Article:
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All An Advisor Needs Is a Bad Internet Connection and Old Laptop

Schwab found that the coronavirus crisis has accelerated its advisors' move to digital.

When the city of Houston got shut down due to the coronavirus, Mark Radulovich, founder and partner of Prota Financial, quickly packed up a few things and took his family to his sister’s place in Breckenridge, Colo.

“We stayed there for five weeks,” he said. “I had a bad Internet connection and an old MacBook Air I brought along just in case and yet I was able to continue running my practice and onboard a half-dozen new clients from there.”

He credited Schwab’s digital account opening and onboarding process with the easy transition his firm was able to make to remote working.

“If you are opening 25 accounts, five accounts each for five different families, that is a lot to keep track of, especially in the past with paper forms,” he said, noting that he had helped his clients open accounts with the digital process within five to 10 minutes.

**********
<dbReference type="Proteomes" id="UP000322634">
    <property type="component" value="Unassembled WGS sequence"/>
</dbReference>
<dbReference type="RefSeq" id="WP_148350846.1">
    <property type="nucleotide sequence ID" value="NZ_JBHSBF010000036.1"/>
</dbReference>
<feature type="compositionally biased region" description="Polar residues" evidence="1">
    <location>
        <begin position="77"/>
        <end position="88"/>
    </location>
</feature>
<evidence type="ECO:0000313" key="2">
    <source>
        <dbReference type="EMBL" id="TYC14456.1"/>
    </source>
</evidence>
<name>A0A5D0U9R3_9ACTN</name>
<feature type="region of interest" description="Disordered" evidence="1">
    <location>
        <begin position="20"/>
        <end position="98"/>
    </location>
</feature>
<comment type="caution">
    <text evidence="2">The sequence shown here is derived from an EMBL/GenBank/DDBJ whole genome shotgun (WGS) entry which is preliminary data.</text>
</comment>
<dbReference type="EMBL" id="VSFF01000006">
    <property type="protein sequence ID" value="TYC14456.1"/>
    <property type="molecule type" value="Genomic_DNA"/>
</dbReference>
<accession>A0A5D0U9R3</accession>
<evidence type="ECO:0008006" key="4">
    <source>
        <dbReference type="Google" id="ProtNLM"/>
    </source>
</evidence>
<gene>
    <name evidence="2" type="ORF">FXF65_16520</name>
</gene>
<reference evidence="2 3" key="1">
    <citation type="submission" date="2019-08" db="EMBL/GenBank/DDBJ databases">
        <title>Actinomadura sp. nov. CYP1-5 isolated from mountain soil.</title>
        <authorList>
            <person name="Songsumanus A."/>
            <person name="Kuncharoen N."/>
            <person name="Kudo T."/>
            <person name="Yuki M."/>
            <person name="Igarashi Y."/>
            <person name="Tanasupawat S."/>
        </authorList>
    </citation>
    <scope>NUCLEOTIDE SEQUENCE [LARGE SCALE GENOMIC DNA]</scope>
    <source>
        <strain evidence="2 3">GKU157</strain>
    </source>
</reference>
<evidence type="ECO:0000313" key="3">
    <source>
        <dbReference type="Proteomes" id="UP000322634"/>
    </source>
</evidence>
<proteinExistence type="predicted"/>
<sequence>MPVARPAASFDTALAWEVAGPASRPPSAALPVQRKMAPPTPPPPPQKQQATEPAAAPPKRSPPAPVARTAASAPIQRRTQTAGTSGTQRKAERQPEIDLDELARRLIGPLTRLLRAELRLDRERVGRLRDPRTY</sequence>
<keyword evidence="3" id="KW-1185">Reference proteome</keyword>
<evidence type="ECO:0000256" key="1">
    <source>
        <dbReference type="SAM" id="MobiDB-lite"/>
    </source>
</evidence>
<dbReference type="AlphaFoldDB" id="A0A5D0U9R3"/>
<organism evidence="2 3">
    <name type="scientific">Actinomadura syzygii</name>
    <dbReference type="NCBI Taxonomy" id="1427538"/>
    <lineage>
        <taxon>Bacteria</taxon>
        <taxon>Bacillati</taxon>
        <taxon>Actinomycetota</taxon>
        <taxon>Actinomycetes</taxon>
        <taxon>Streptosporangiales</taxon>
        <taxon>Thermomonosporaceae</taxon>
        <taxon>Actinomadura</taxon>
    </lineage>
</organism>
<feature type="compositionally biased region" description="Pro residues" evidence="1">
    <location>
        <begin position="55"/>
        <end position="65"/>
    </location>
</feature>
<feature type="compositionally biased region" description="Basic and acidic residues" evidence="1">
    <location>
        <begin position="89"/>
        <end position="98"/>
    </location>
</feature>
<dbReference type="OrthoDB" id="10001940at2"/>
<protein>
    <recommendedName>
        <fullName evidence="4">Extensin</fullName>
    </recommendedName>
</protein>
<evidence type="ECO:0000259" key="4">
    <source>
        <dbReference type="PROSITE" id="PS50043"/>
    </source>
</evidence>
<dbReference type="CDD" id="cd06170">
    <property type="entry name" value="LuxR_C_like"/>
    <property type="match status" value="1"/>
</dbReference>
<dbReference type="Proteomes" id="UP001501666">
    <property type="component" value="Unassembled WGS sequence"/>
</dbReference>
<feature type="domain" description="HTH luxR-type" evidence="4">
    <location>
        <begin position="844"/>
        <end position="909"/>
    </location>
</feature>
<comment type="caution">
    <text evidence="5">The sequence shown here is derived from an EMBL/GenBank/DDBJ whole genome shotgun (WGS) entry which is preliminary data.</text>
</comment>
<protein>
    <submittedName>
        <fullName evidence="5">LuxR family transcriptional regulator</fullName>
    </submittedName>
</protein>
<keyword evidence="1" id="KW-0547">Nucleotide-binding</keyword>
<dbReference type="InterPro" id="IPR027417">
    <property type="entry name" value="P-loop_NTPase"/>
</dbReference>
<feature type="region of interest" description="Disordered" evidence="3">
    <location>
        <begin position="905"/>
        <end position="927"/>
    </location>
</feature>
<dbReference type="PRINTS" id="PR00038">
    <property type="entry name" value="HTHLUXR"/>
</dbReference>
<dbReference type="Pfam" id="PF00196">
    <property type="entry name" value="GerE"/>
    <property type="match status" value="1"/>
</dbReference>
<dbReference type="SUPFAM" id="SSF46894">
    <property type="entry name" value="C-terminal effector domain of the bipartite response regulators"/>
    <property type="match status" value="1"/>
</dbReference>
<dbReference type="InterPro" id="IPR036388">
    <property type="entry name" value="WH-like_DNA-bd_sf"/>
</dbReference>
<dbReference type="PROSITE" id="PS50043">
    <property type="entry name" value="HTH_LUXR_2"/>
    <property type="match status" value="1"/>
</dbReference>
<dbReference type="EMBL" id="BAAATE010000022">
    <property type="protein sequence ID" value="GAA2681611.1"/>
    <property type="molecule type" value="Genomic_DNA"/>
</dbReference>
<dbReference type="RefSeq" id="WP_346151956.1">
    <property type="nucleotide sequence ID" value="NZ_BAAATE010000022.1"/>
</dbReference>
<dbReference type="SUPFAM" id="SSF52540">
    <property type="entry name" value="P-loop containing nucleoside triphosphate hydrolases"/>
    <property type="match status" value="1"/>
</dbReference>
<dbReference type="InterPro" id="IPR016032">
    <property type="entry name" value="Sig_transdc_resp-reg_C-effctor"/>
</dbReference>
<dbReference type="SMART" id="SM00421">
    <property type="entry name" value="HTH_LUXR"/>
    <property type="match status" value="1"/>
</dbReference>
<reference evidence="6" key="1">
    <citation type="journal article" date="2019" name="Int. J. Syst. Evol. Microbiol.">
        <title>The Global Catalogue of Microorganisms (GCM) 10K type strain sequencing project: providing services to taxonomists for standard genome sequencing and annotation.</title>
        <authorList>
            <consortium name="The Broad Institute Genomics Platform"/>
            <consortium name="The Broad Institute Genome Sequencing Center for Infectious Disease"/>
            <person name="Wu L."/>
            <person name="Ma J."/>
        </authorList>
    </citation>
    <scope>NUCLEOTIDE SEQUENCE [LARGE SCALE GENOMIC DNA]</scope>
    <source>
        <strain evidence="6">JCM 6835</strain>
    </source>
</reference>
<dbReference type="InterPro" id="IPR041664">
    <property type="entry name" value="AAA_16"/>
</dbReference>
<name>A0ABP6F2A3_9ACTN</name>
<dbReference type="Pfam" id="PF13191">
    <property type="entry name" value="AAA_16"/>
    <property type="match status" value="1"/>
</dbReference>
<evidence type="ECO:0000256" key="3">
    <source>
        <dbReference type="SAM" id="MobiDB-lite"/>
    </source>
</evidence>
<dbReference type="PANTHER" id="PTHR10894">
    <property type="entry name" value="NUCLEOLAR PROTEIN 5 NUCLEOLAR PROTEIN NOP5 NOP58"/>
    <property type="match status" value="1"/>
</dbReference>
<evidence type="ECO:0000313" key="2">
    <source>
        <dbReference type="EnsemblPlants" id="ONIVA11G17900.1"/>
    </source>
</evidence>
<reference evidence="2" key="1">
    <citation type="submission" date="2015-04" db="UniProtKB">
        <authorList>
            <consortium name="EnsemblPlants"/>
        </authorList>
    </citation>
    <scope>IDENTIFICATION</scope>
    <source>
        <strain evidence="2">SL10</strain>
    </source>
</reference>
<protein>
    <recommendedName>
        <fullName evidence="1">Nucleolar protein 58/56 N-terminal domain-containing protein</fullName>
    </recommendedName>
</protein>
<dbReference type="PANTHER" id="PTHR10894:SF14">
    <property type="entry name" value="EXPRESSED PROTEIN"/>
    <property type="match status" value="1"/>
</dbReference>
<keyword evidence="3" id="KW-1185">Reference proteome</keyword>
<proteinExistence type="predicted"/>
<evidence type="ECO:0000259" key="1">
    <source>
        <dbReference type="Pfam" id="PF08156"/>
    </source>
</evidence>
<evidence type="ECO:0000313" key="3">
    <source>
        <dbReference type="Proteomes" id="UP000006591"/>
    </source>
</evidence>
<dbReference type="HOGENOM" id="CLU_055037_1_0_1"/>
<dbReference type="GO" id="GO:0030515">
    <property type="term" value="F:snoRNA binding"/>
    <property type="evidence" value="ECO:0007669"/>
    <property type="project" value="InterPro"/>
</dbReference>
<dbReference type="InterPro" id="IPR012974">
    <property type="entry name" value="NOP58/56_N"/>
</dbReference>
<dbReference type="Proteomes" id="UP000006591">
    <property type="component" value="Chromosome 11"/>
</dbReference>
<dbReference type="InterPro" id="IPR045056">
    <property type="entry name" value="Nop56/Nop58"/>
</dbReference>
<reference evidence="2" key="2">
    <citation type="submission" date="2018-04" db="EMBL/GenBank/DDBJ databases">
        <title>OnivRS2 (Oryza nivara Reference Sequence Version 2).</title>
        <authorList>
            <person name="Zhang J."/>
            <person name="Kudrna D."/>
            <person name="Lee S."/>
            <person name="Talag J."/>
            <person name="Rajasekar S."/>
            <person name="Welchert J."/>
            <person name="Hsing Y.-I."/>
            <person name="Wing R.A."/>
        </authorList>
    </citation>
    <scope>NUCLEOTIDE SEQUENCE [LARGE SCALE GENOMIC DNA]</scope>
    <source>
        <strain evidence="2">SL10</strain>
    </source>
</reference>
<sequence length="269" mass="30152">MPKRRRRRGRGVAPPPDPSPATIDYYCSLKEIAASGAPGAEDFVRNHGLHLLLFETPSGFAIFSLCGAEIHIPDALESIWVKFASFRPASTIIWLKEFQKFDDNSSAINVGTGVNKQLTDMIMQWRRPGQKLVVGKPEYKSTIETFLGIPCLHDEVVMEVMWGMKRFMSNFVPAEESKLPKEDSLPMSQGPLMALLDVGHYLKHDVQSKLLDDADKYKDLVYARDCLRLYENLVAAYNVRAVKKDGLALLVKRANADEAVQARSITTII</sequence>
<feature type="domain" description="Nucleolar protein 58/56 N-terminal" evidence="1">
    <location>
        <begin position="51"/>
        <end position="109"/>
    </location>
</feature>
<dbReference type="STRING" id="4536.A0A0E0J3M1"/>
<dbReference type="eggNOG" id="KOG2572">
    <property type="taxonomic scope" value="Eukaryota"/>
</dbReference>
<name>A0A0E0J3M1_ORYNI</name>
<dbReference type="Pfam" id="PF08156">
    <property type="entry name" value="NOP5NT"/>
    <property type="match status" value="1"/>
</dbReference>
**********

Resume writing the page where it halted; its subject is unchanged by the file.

Lauren Wilkinson, Schwab’s vice president of digital advisor solutions, amplified Radulovich’s experience in what she’s hearing from Schwab advisors and seeing in the firm's data during the COVID-19 crisis.

 “We’ve been seeing digital adoption continuously over time, even before the current shelter-in-place situation but in the last six-to-eight weeks we have seen a great spike in workflow adoption,” Wilkinson said.

She said one-third of advisors are now using Schwab’s digital account opening workflow process and not-in-good-order (NIGO) rates dropped from about 30% using paper-based account opening to the single digits.

The process has resulted in 90% of new clients signing up for paperless documents and 75% of money transfers being processed digitally.

Justyn Volesko, managing partner at AJ Wealth in New York City with just under $1.5 billion in AUM, said a silver lining of the crisis is that it pushed the firm to become more digital.

He said his firm has secure access from home to all the platforms and tools available in the office, and they have been holding far more video conferences with clients, something he hopes will continue once things return to normal.

“The crisis has really tested our business contingency plans—and it has been pretty seamless actually,” he said.

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